As you probably know, I spent much of the last year of my life in Montenegro in Eastern Europe. There have definitely been some adjustments in returning to the US. Here’s a non-exhaustive list of thoughts I’ve had pertaining to readjustment to the USA:
Wow there are a lot of restaurants – many of them bad.
Culturally, we place a lot of value on speed and convenience.
Except at airports (probably a good thing).
Every issue has precisely two sides.
Apple dominates the smart phone market.
It’s really easy to be in a public place and not to talk to anyone.
It is true that Americans are really individualistic.
In large part, we define ourselves by what we do for a living.
It’s that last one I want to talk about. Obviously an individual’s career is really significant in his or her life. 40+ hours per week every week more or less for 40-50 years is a LOT of time. Work and career matter.
However, I do think it’s possible to place too much weight on career. I think we have a tendency to allow occupation to drive vocation to drive identity.
When someone says “Tell me about yourself,” what’s the first thing that comes to mind? I’m guessing it has something to do with your job or your studies or your accomplishments. Now, I will readily admit especially when talking with someone unfamiliar it’s a lot easier to talk about activity and accomplishment than it is passions and identity. Passions and identity are far more vulnerable, and it’s normal to withhold vulnerability until trust has been earned.
However, what’s your first thought if you ask yourself, “Who am I?” If it’s still about activity and accomplishment, does that seem off to you?
I realize I sound a bit preachy here, so I’ll readily admit that I’m right there too. When I’ve unrooted a number of my own thought patterns, I’ve found identity based upon performance and activity at the core of many of my insecurities. I’m still in process.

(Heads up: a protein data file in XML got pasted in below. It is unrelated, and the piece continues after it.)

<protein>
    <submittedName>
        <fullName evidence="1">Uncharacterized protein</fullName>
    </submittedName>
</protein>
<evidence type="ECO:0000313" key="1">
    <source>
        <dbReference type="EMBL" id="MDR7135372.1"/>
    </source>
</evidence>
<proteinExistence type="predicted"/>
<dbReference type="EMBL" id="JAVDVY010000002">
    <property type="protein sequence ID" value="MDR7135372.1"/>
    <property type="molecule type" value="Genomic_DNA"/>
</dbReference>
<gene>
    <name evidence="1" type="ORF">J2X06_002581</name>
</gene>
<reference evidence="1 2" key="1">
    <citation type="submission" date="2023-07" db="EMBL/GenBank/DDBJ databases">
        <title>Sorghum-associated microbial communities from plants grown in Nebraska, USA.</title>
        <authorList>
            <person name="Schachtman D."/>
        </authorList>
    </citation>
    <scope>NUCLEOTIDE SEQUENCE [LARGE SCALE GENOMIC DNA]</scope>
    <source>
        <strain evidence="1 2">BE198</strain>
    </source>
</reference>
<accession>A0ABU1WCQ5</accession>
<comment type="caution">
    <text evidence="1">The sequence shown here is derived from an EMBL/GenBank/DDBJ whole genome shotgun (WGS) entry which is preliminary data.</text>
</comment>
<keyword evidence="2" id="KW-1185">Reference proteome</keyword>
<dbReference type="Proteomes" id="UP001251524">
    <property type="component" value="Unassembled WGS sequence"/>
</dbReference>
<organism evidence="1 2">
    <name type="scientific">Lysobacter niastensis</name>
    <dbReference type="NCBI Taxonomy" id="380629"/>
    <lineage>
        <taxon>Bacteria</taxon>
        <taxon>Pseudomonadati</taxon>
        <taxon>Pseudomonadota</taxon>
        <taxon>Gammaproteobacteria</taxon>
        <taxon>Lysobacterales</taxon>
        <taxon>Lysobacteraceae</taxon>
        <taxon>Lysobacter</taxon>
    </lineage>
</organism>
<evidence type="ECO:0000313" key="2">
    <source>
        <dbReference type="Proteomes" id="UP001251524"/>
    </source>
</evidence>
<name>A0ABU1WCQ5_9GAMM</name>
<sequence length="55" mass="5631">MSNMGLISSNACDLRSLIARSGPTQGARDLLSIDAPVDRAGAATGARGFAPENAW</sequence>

Is there a better way? Is there a way to preserve the notion that our choices and actions really matter without making them the essence of identity? I think so.
In Genesis 12, we are introduced to Abraham for the first time – already a wealthy and old man. He’s called Abram, but God renames him a few chapters later.
What does that tell us? The part of Abraham’s life that’s worth recording comes after when most people in his culture would say he had much to live for. His wife was beyond childbearing age and she was barren which meant Abraham was a failure.
But what happens to change all that? What makes Abraham’s life significant? A promise and a new identity.
God enters into what seems to be a shameful situation and speaks a word of blessing. From this point forward, God’s promise and God’s faithfulness define Abraham’s life.
God’s call upon Abraham is to live according to that identity. Of course, Abraham lives out this calling imperfectly. He forgets God’s faithfulness and he allows fear to dictate him. He fails regularly, but God remains faithful and He reiterates the promise several more times.
I need the story of Abraham because I too fail. And when I fail, my insecurity is exposed which shows me all the ways I have rooted identity in performance and activity rather than in promise.
Now, I’m not saying that all of my failures are excused or irrelevant – just that they are not the only things that matter. If I was so utterly confident that I have God’s love not because of my record or my potential but simply because I am His creation bearing His image and He has called me His own, wouldn’t that change the way I approach my life and the way I treat the fellow image-bearers around me?
And wouldn’t my reaction change when I fail? Failure usually leads me to a predictable pattern: focus on the failure, dissect it, question my own intelligence, common sense, or strength, live with inner shame for whatever length of time corresponds to the depth of the failure.
What if instead I looked at the failure, traced its roots, and sought solutions all the while knowing that I remain a valued and beloved child of God? That sounds both more pleasant and more productive.
But that’s the hard part – believing that I’m valued and beloved. It’s by no means a fix, but reflecting on the faithfulness and character of God helps me in this way. According to Scripture, God was willing to go to any length – even bearing the weight of evil itself – to make me His own, to rescue me. Doesn’t that mean that He can love me despite my failures? I think it does. I just need to do the work of remembering. Daily. Hourly.